La Pavoni Europiccola on deck!

A haven dedicated to manual espresso machine aficionados.
Rickpatbrown

#1: Post by Rickpatbrown »

I dont have much to say here. I'm just pretty stoked on this little guy. Picked up a Europiccola from Marketplace. The guy bought it refurbished from La Pavoni a few months ago but couldnt get good espresso from it. I'm guessing he didnt have a proper grinder ... or wants milk drinks.

I've only pulled 3 shots and they are nowhere near great ... but, man ... they are pretty great! I'm shocked at the difference between this and my Livia 90s.

I'm using the BPlus Apollo handgrinder for a full analog experience. Kind of tough since I'm recovering from hand surgery, lol. I wish it had a stepless or smaller steps in settings, but it works pretty well. My other grinder is a Mazzer mini. It will be fun to compare when I get the Pavoni figured out.

I'm really excited about upgrades, too. I need to prioritize.
1) make portafilter into a bottomless
2) pressure profilers
3) bearings and shims to stabilize the lever
4) metal piston sleeve

Is there a general feeling on the boiler pressure gauge? Is this useful, or does grouphead temperature tell you all you need to know.

Also, is it normal to feel a vacuum pull as you raise the lever? Is that pressure from the boiler pushing down on the piston?

I really wish they made these completely transparent so that you could see what's going on inside the portafilter.


grind727

#2: Post by grind727 »

Cool. I miss my old La Pavoni. Wish I had kept it.

Regarding the boiler pressure gauge, it's not necessary. It was helpful to me when I was first getting a feel for the machine to see if I was up to pressure and ready to pull, but I found that my startup routine negated the need for it. Speaking of, if you're not already doing it, open up the steam valve for a bit to blow off any false pressure. I would turn mine on and after about five minutes, I would open up the steam valve for a bit, then let it heat up for a few more minutes. Then, it was ready to go. Long story short, yes, I think the grouphead thermometer is much more useful and the gauge is not necessary.

I don't remember anything that I would describe as a "vacuum pull" when raising the lever. If it seems a little stiff, it might be time for a relube and/or piston gasket replacement. It should be fairly smooth.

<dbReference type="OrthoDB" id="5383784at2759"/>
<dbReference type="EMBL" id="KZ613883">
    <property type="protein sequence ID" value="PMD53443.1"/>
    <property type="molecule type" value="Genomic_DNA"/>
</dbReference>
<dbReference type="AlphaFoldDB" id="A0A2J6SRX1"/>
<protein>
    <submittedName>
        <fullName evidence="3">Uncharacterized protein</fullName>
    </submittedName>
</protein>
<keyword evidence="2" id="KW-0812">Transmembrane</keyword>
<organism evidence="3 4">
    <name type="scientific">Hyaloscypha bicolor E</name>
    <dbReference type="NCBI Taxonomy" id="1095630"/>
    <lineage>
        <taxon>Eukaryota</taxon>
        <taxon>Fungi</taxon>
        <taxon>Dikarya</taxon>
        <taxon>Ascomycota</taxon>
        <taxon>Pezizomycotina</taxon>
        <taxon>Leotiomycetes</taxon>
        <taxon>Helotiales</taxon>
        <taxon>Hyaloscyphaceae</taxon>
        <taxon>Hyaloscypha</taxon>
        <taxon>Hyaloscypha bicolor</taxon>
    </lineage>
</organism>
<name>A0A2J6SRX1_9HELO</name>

LMWDP #717

Rickpatbrown (original poster)

#3: Post by Rickpatbrown (original poster) »

grind727 wrote: I don't remember anything that I would describe as a "vacuum pull" when raising the lever. If it seems a little stiff, it might be time for a relube and/or piston gasket replacement. It should be fairly smooth.
When I raise the lever before I get to the point were water fills the group ...the lever will fall back down pretty quick, if I let it go.

But maybe a lube would be good, since I'm not sure when it was last done.

Thanks for the info.

The only down side, is that I have to wake up 15 minutes early to have time for everything. I can get an espresso out of the Livia in less than 3 minutes after waking up.

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homeburrero
Team HB

#4: Post by homeburrero »

Rickpatbrown wrote:Also, is it normal to feel a vacuum pull as you raise the lever? Is that pressure from the boiler pushing down on the piston?
Yes. When you are raising the lever you have boiler pressure above the piston pushing it downwards. It will feel like about 3 lbs of down-force at the end of the lever. After the upper seal passes above inlet hole to the brew chamber you will feel that down-force subside.
Pat
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ojt

#5: Post by ojt »

Rickpatbrown wrote:Is there a general feeling on the boiler pressure gauge? Is this useful, or does grouphead temperature tell you all you need to know.
I like having it, if nothing else as a safety measure and knowing your machine is working correctly. I sort of use it to time my milk steaming etc. With that said, for brewing the grouphead thermometer is way more important :)
Osku

scrane

#6: Post by scrane »

I upgraded my dual heater LP and found the gauge only useful to predict when the machine would be ready to pump.

PeetsFan

#7: Post by PeetsFan »

grind727 wrote:Speaking of, if you're not already doing it, open up the steam valve for a bit to blow off any false pressure. I would turn mine on and after about five minutes, I would open up the steam valve for a bit, then let it heat up for a few more minutes. Then, it was ready to go.
This was exactly the same for me, as well.
Heat it up, open the steam valve, let it heat more. NOW it's ready.

The phenomenon of feeling a vacuum on the lever as you raise it happens to me as well. I assume that as you raise the lever, you're compressing the steam inside the boiler.